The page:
Rebecca O'Malley speaks out

  • Niall Hunter, Editor

Should the right of a few doctors or health service managers to the constitutional protection of their good name, outweigh the right of many thousands of hospital patients to the constitutional protection of their bodily integrity - the right not to have their health damaged by the state?

Rebecca O'Malley, the Co.Tipperary woman who was given a false all-clear for breast cancer and subsequently had to have a mastectomy, yesterday asked what to her is a rhetorical question.

She was referring to the further delay in publishing the report of the HIQA review into her case, in order to legally facilitate those identified in the report to scrutinise of statements made in it and to avail of a right of reply. While not denying people the right to exercise this legal right, she feels the balance of rights in this case has tipped too much in favour of the people providing the service that is being scrutinised.

In her view, and the view of many who are concerned with the state of the health service and how it is run, the public good and public safety should in the end, outweigh any legal right of reply, or in her view any potential attempt to obstruct or derail certain findings.

Rebecca O'Malley has suggested that there should be a time limit of around 10 days in which people can view a report which mentions them and reply to it if necessary.

It should be remembered that the inquiry into Rebecca O'Malley's case, which involves reviewing pathology services at Cork University Hospital and breast services at Limerick Regional Hospital, was initiated in May 2007. It is one of a number of inquiries into breast cancer controversies initiated last year and yet to publish their findings.

While accepting that everyone has a right to maintain their good name, Rebecca has also stressed that everyone is also entitled to a safe health service, and feels the longer the delay in publishing major reviews of adverse events the greater the risk of further misdiagnoses occurring.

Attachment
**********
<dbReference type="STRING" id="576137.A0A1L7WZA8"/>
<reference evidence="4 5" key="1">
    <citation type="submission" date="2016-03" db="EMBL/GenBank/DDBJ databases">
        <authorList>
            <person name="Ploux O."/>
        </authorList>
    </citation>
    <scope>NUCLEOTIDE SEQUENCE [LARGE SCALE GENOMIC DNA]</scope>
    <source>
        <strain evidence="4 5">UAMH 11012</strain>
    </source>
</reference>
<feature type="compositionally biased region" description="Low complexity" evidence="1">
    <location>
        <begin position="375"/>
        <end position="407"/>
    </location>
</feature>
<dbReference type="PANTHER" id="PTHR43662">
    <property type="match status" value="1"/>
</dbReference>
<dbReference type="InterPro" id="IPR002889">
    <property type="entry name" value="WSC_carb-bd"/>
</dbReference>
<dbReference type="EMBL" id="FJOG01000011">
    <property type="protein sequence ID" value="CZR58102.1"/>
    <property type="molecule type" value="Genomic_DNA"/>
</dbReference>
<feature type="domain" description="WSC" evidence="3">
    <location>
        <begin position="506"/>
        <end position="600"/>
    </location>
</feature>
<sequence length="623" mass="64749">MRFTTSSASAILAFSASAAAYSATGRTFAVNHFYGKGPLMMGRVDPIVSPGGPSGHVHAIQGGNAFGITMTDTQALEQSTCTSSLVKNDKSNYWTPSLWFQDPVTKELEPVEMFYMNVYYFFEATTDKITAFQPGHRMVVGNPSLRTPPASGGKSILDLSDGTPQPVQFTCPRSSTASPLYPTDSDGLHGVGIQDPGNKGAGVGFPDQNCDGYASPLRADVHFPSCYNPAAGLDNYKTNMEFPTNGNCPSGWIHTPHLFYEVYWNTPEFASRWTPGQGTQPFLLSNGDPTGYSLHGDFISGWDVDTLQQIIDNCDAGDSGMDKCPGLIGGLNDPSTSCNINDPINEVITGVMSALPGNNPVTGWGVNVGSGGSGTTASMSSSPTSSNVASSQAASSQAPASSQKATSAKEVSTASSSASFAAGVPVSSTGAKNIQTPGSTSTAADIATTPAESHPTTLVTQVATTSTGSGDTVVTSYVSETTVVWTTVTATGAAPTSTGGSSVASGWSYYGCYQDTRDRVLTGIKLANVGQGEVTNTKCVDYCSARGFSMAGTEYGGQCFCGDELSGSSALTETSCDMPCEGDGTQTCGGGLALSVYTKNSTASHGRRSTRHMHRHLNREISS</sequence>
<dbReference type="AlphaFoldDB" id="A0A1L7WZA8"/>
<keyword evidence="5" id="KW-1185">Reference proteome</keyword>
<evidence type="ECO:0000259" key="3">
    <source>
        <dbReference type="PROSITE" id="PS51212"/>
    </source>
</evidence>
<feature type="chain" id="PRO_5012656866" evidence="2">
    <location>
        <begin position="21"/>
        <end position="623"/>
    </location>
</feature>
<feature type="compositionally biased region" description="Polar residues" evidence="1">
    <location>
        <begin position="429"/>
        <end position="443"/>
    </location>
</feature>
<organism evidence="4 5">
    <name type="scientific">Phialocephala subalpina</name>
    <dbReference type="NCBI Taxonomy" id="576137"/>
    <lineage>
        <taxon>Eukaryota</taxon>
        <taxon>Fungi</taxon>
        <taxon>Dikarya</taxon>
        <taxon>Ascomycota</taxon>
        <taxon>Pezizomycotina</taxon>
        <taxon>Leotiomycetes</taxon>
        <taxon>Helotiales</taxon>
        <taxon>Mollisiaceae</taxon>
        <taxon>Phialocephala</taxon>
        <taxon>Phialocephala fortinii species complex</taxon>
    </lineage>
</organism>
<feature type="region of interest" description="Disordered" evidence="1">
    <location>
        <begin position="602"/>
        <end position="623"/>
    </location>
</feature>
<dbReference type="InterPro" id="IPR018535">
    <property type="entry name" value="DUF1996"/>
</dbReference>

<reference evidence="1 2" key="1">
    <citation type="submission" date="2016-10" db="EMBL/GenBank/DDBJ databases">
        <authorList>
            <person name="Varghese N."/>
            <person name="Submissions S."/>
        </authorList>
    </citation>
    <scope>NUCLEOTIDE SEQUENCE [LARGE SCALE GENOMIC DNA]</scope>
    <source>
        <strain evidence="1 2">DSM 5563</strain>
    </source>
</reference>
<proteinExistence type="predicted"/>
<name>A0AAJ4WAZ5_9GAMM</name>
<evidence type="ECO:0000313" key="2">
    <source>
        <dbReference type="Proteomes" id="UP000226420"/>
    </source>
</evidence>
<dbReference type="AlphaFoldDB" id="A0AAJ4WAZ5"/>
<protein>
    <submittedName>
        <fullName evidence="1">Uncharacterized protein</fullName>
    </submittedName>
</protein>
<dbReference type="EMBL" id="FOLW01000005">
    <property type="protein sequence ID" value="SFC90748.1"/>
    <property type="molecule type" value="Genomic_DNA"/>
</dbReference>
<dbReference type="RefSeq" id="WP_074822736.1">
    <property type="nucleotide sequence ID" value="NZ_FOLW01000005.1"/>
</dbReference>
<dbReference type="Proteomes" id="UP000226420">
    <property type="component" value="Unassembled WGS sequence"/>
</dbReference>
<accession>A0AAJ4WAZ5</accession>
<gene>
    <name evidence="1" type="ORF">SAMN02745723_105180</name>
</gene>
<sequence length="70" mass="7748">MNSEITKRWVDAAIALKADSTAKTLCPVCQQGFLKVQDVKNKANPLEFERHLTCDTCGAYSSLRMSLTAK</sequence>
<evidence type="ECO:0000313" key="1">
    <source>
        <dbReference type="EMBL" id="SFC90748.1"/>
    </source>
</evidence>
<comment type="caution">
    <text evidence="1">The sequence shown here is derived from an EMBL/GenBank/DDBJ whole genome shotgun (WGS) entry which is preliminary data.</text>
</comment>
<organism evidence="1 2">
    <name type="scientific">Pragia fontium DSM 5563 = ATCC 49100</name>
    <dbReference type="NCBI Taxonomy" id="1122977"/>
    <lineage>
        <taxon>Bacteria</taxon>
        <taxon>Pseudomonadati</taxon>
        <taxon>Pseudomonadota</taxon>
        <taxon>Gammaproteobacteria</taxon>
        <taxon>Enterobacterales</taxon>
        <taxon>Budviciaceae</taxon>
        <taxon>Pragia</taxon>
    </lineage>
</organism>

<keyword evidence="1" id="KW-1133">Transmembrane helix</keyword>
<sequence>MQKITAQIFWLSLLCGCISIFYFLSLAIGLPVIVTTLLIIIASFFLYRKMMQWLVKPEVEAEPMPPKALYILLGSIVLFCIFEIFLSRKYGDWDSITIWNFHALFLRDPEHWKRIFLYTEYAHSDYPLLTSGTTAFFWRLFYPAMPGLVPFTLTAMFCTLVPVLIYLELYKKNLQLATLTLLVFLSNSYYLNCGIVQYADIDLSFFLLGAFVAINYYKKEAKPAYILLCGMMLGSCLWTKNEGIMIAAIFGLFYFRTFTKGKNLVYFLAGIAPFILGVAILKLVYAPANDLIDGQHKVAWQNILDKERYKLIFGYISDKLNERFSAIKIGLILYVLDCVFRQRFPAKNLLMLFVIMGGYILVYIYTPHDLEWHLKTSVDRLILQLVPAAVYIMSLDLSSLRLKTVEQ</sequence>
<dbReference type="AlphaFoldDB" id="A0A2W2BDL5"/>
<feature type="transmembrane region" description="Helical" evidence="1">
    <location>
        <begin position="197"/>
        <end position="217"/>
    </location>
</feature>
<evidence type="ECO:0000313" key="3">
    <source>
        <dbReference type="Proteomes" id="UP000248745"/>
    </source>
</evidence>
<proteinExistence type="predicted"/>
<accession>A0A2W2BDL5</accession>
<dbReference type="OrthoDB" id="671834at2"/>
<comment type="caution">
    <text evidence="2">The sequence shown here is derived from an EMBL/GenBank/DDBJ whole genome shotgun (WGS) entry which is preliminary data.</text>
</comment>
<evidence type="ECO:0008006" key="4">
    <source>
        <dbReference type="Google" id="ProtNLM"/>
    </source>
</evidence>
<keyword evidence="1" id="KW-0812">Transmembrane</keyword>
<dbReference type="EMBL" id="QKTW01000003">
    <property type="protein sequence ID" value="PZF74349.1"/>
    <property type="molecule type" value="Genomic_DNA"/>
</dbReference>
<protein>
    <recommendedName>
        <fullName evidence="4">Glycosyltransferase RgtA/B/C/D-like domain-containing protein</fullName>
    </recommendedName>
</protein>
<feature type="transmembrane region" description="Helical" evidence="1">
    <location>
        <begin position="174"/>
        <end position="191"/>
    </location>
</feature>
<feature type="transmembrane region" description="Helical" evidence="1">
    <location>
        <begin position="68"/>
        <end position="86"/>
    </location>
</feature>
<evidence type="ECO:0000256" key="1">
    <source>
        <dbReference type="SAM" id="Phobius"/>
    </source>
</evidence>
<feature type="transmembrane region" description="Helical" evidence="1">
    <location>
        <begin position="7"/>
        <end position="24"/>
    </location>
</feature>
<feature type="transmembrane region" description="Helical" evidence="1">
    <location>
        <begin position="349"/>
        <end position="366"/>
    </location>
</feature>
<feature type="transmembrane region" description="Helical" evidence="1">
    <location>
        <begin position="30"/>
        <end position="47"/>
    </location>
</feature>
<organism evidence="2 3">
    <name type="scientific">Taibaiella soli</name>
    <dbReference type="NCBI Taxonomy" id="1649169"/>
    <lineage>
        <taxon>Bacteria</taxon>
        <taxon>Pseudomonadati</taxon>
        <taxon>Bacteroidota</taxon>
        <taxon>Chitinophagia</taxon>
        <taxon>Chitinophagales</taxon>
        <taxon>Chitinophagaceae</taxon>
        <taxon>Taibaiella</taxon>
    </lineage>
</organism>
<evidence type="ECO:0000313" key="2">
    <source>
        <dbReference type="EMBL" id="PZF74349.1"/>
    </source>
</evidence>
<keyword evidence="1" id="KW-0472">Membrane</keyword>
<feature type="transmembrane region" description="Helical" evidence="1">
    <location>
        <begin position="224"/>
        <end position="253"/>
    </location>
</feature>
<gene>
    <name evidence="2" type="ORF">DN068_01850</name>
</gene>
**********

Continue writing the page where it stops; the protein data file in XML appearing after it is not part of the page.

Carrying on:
"I accept that  there must be due process as regards the right of reply for people who might be identified in a report," Rebecca O'Malley told

"However, I feel there is a need for a balance between constitutional rights in this area and the public good in terms of the risk to women's health and lives. I do not believe there is a fair balance to this at present."

She also believes that recent misdiagnosis scandals and the way they have been handled point to a need to change the culture through which we deal with adverse events within the health service. 

"Under the current system," Ms O'Malley said, "people find it difficult to admit mistakes because of the way the system is organised. It makes it very difficult to move on and learn from our mistakes. Everyone is human and we do make errors; we cannot expect doctors, for example, to be robotic perfectionists."

"If errors are acknowledged quickly, something can be done about it to ensure it doesn't happen again."

She said she believes we need a system of open disclosure and mandatory reporting of medical error. 

The Rebecca O'Malley report's planned publication in mid-December was postponed after new information came to light, and it is now unlikely to see the light of day until the end of March.